Ever wonder why your car’s steering wheel is so easy to turn? Well its because of a power steering system. This system multiplies the force you apply to the steering wheel, enabling your wheels and your vehicle to turn.
Power Steering Components
The power steering system is a mechanical/hydraulic system that is directly connected to the steering wheel. The hydraulic system is composed of the following :
1. Power steering fluid. Power steering fluid is the fluid that puts pressure on the piston that ends up turning the wheels in the direction of the steering wheel.
2. A pump, The pump is driven by a belt which is connected to the crankshaft. The pump is usually either a gerotor or rotary vane pump. The pump fluid pressure and moves the power steering fluid through the system.
3. The rack and pinion. The rack and pinion is a system of components that connects the steering wheel to the actual wheels. The pinion is a gear which rotates as you turn the steering wheel. As the pinion rotates it pushes the rack in the appropriate direction.
4. Steering Arm connects to the wheel hub assembly. This functions to guide the steering components when turning the wheels.
5. The Fluid Reservoir is located near the pump and it is easily visible when popping the hood. Most reservoirs will have a max or min level of power steering fluid.
6. The tie rods connect the steering rack to the steering knuckles, and they assist with turning the wheels when you turn the steering wheel.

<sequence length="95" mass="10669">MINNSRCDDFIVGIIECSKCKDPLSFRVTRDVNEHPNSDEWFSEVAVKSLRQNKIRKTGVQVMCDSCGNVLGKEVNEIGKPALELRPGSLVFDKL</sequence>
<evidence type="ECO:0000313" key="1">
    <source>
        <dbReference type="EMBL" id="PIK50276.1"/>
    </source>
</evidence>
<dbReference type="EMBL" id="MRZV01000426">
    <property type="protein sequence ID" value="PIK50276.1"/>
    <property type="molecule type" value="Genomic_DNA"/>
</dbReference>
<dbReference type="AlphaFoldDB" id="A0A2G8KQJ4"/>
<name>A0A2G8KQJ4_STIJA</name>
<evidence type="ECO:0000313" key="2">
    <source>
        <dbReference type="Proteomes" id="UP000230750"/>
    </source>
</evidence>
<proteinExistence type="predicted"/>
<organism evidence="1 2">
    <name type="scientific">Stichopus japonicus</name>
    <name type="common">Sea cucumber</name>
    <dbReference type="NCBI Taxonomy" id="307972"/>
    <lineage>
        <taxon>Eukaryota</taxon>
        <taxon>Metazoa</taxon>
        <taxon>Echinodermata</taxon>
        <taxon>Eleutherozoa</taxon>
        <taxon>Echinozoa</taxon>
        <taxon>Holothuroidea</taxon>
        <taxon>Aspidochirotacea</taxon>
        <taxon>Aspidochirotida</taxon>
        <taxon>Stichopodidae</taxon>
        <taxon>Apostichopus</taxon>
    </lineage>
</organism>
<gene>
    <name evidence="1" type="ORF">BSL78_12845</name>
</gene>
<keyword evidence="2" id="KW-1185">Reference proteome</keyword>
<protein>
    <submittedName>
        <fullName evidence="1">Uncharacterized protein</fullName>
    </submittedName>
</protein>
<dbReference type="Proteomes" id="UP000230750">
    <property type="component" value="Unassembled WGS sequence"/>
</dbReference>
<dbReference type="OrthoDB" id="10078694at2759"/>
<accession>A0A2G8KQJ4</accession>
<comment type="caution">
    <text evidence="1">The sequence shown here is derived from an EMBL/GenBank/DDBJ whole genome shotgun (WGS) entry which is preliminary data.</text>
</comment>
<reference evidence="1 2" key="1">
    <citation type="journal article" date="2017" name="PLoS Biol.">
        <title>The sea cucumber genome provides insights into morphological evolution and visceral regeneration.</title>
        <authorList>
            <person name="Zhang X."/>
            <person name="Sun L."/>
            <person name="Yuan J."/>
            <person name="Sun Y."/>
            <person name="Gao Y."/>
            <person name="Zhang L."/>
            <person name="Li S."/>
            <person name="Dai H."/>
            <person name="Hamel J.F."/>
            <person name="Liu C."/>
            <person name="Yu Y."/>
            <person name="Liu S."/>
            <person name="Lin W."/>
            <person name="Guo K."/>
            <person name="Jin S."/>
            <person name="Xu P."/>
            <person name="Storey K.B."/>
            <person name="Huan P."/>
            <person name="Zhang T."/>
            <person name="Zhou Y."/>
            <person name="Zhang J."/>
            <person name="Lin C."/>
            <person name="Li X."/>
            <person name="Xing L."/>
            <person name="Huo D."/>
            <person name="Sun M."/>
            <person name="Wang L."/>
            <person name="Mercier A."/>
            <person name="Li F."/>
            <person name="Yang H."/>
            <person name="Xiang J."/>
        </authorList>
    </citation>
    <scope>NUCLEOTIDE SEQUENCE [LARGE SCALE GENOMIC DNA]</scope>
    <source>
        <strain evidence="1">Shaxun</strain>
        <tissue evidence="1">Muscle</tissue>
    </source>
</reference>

7. The steering knuckles turn and pivot the two front wheels when the steering wheel is rotated.
Power Steering Problems
Power steering failures can be more than just an inconvenience, it can also be a dangerous safety issue. A faulty system could go out at any moment making your car difficult to handle. That’s why it’s important to recognize the signs of a power steering system issue before it fails.
Power Steering Fluid Leak
A power steering fluid leak can show itself in several different ways. The first and most obvious is seeing fluid under the front of the engine bay. Power steering fluid is usually red, however it can be brown if the fluid gets contaminated. If you notice brown fluid that isn’t oil, open the power steering fluid reservoir and check the color of the fluid.
The next sign of a fluid leak is the fluid sitting below the min fill line on the reservoir. To check your fluid level, open your hood and look near the top right of the engine bay for the fluid reservoir. Most will have marks on the exterior for min or max fill. If your vehicle doesn’t have this, then there should be a dipstick on the cap of the reservoir.
Stiff Steering Wheel
Are your arms getting workout turning that steering wheel? Chances are your power steering system is to blame. This system assists with turning the wheels of your car, and if the system malfunctions or doesn’t work properly you’ll notice your steering wheel stiffen up. Steering will be especially difficult at slow speeds, while at high speeds it won’t be as noticeable.